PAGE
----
We're implementing a service that needs access to three disks that reside on different servers. I have mounted the disks (2 are on windows fileservers, cifs ; 1 is on another Linux server, nfs) and the scripts now work fine.
My manager is not very pleased with the "permanent mount" and considers this a security risk: if any script on the server is compromised, the mounted disks could be accessed. He suggests that each script that needs the disks, mounts the disks at the start of the script, and umounts them at the end of the script.
I'm not very fond of this idea, but I can't convince him. Some arguments I've tried:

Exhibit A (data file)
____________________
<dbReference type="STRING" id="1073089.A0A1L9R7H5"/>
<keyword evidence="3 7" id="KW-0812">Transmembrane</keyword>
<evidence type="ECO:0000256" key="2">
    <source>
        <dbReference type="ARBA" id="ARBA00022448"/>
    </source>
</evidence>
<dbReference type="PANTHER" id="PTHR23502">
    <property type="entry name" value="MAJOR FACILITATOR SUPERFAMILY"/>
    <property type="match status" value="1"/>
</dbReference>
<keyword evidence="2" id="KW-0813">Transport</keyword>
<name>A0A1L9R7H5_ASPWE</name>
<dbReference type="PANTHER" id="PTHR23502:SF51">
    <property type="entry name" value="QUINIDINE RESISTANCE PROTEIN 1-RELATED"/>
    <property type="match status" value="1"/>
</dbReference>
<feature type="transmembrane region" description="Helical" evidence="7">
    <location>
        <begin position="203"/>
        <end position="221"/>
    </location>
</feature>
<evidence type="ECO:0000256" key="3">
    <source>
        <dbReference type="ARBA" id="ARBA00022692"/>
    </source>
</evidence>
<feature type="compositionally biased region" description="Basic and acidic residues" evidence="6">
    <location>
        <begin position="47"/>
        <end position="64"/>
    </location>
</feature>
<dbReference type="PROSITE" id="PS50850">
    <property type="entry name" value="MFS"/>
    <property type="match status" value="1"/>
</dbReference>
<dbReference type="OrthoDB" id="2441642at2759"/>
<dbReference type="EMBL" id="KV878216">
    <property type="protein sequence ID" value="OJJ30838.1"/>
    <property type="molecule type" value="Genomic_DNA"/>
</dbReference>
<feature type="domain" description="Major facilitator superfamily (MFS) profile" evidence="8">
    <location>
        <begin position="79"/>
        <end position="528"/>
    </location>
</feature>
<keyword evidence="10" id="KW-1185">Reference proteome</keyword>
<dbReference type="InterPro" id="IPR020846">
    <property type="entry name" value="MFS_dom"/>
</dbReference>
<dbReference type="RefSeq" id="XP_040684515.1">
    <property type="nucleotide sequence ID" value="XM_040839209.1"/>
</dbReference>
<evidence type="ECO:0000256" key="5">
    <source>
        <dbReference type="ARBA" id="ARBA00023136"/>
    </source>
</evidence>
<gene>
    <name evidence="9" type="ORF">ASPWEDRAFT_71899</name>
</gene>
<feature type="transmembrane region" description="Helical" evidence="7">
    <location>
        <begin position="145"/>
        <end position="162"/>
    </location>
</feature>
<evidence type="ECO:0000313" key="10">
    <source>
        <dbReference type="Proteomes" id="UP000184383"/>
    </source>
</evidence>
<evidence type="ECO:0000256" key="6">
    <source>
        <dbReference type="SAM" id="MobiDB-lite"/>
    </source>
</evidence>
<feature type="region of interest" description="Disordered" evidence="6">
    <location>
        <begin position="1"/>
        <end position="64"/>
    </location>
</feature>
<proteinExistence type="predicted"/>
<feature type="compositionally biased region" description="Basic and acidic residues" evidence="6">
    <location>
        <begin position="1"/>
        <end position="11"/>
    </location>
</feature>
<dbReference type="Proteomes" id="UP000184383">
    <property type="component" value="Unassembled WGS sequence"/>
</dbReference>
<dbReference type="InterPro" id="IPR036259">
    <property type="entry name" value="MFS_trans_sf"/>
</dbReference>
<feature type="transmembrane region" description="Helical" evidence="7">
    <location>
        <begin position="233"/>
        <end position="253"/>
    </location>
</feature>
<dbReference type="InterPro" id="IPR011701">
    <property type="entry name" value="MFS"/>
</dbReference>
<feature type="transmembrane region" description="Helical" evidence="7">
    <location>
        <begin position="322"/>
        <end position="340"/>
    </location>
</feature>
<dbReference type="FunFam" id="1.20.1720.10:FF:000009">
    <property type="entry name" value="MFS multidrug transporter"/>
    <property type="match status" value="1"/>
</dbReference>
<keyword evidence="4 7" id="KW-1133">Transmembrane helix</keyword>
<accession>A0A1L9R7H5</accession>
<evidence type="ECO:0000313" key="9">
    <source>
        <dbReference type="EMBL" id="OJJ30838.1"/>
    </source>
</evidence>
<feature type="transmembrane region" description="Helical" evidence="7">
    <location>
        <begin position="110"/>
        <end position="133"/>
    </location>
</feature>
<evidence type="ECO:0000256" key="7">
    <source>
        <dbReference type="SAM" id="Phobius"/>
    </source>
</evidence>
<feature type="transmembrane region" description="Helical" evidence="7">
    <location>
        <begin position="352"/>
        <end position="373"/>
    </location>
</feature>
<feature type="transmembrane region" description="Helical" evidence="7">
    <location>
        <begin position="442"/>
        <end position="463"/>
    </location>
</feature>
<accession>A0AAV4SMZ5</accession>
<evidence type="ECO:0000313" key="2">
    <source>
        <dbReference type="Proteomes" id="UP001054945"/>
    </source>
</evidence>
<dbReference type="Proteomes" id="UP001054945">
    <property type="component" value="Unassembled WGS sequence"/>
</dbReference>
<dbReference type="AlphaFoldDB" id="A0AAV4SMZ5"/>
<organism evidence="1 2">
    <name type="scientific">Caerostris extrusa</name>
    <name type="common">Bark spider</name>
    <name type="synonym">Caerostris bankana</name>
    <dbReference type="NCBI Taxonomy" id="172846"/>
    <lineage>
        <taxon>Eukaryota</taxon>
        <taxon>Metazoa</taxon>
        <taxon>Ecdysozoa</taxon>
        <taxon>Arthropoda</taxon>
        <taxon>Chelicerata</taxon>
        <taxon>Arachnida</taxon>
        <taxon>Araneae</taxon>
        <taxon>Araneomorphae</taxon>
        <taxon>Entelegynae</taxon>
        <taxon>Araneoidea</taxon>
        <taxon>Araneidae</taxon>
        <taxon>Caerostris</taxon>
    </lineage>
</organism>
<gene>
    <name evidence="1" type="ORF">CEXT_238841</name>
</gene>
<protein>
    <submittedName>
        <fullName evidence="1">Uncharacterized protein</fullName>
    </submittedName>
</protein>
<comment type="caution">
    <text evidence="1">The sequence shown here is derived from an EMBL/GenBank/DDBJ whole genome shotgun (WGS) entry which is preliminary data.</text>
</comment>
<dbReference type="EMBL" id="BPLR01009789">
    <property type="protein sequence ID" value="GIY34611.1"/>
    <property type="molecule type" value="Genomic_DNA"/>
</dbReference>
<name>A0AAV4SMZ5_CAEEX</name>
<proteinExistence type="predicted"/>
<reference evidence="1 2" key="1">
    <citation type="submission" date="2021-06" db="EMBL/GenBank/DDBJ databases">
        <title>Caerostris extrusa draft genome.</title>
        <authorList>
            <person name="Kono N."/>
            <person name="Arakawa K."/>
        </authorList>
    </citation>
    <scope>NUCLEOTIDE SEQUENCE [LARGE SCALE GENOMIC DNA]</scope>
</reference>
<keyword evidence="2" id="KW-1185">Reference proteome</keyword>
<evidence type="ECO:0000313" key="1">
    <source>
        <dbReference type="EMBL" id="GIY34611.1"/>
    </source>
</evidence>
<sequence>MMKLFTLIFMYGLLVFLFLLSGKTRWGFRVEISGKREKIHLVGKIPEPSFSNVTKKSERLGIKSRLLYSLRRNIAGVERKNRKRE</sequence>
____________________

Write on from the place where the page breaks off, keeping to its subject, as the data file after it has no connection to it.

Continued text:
- mount and umount have a cost - doing them each time will make scripts run slower. (alas, I can't pinpoint the exact cost)
- What if two scripts run simultaneously, one finishes and umounts, and the other still needs the disks? (granted, semaphores or mutexes could solve that)
- If anyone compromises the server, he can access the script that mount the disk, and thus mount them himself as well. (He claims this is an 'extra layer of defense to breach').
Can someone tell me if I'm right to be wary of this mount/umount each time, or if I'm wrong and it really is the way to go - and more specifically: why?